“Right now, there’s so little interregional planning, almost nothing is occurring,” says John Moore of the Natural Resources Defense Council. “None of those lines are being built because they cross two or three different grid regions. Sometimes the biggest opponents are power companies that want to build their own lines.” If Congress provided funding for interstate high-voltage lines, that could resolve some disputes. Federal coordination could help unsnarl permitting and right-of-way issues. The Biden plan hasn’t spelled out how it plans to address regional barriers, but Biden officials say a detailed roadmap is coming within a few months.
Big Oil. The powerful oil and gas industry has lost momentum, with profits down, Congress threatening to kill valuable tax breaks and investors shifting to green-energy darlings. But industry giants such as Exxon Mobil and Chevron have important allies in Congress and many state capitals and they employ roughly 1.5 million Americans in relatively high-paying jobs. If Biden’s shift to green energy causes high-profile job losses in oil and gas, it could turn public opinion against the shift. Biden and his climate team seem to recognize the risk. Biden’s National Climate Adviser, Gina McCarthy, says any workers displaced form oil and gas must be able to find work for comparable pay without moving “halfway across the country.” But this will be a messaging battle, with the Biden team trying to prove how green energy helps ordinary families while the opposition champions its own economic benefits.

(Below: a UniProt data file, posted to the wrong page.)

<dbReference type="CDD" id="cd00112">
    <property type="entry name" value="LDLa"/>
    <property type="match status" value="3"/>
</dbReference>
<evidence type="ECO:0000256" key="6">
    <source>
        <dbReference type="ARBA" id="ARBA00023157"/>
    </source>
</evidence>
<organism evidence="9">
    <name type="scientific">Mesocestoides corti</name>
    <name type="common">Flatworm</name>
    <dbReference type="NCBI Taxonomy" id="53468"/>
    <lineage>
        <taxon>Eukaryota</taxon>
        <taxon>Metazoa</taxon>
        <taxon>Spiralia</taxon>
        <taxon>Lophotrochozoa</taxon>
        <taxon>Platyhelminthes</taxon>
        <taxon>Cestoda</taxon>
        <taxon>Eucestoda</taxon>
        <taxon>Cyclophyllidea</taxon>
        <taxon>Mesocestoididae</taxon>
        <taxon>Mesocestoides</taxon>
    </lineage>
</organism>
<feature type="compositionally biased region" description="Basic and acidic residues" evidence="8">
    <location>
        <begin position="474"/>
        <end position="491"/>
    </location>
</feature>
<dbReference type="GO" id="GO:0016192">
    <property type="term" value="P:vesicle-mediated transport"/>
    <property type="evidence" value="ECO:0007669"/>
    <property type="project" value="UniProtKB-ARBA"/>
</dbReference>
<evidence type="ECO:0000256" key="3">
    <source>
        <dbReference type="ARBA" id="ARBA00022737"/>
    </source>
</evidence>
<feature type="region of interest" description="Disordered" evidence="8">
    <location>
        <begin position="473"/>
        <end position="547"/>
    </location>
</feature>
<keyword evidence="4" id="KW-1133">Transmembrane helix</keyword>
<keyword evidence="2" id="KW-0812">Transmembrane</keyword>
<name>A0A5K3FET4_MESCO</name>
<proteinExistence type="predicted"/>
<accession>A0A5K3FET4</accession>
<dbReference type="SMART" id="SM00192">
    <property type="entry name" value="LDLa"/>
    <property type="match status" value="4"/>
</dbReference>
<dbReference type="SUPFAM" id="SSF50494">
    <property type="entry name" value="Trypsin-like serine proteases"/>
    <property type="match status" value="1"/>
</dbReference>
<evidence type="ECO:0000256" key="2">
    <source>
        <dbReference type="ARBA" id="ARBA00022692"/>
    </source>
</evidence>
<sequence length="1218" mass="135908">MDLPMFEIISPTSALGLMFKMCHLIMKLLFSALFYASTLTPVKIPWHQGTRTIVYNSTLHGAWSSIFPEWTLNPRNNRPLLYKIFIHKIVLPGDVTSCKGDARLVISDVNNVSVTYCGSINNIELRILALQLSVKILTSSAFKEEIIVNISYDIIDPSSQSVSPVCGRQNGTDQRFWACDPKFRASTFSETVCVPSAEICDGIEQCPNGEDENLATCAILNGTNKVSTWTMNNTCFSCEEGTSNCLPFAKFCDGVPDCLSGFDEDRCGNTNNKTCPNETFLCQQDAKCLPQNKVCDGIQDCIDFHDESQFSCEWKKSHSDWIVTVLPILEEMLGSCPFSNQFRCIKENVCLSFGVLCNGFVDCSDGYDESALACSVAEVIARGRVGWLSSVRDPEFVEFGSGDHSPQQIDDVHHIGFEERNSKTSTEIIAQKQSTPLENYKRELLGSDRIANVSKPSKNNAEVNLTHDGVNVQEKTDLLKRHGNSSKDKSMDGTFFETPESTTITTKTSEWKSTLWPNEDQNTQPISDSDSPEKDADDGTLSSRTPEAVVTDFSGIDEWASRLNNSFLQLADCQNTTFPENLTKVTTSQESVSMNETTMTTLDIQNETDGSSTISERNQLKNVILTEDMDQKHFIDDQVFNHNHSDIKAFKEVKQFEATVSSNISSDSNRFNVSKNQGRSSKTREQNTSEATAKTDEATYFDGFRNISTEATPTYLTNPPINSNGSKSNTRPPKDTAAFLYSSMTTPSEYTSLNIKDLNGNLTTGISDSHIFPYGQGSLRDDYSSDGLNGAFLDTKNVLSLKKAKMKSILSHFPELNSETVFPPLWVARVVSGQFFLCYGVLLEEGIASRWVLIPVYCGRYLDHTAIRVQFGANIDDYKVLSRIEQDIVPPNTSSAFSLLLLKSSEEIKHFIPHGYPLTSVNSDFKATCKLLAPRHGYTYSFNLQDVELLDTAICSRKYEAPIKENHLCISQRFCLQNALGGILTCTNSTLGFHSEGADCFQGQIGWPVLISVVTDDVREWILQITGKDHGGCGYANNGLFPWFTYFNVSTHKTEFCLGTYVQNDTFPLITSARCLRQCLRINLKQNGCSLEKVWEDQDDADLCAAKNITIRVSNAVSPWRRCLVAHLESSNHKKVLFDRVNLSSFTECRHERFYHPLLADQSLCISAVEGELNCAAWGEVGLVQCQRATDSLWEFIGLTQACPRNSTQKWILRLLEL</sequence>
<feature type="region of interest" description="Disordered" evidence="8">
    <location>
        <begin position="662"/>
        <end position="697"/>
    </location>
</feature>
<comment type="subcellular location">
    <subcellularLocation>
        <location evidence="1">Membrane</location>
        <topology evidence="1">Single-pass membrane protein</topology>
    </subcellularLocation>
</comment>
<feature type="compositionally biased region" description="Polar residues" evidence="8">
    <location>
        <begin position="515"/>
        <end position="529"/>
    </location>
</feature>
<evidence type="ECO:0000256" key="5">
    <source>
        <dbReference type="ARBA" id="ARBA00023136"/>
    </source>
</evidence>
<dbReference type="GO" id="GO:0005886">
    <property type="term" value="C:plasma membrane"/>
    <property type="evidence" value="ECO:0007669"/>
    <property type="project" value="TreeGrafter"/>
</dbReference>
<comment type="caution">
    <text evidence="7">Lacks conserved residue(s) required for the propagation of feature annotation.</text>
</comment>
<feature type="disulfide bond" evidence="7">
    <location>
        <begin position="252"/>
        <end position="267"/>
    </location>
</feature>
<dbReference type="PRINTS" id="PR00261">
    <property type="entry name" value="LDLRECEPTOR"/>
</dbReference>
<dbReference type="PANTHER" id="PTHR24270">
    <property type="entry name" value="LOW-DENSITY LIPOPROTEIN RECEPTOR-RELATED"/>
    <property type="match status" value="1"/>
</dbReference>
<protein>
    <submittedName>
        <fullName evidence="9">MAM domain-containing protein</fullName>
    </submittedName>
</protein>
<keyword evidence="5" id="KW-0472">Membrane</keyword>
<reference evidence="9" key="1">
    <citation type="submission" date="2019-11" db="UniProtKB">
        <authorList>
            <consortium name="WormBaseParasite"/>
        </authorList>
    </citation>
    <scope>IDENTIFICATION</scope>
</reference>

Getting the technology wrong. Innovation can produce surprises, one reason private investors are sometimes reluctant to bet big on apparent breakthroughs. And a wrong bet could set back Biden’s climate efforts. One example is electric vehicles, which the Biden plan highlights as a key way to curtail emissions from transportation. But the production of electric vehicles and especially the batteries that power them generates a lot of pollution, and some technologists think cleaner hydrogen-powered cars will ultimately supplant EVs. Biden wants the government to help finance 500,000 EV charging stations—five times the existing number—and Citigroup estimates the total need might be 1.5 million. But what would happen to those stations if breakthroughs in hydrogen rendered them stranded assets? And would the government compensate private firms if they invested in gateway technologies that turned out not to be the wave of the future after all?
When Biden officials talk about “many pathways,” they’re leaving room for trial and error and the ability to reboot if one approach fails. It’s a shrewd strategy, but there will be challenges when something goes wrong, and managing the failures will probably be as important as touting the successes.
Rick Newman is the author of four books, including "Rebounders: How Winners Pivot from Setback to Success.” Follow him on Twitter: @rickjnewman. You can also send confidential tips, and click here to get Rick’s stories by email.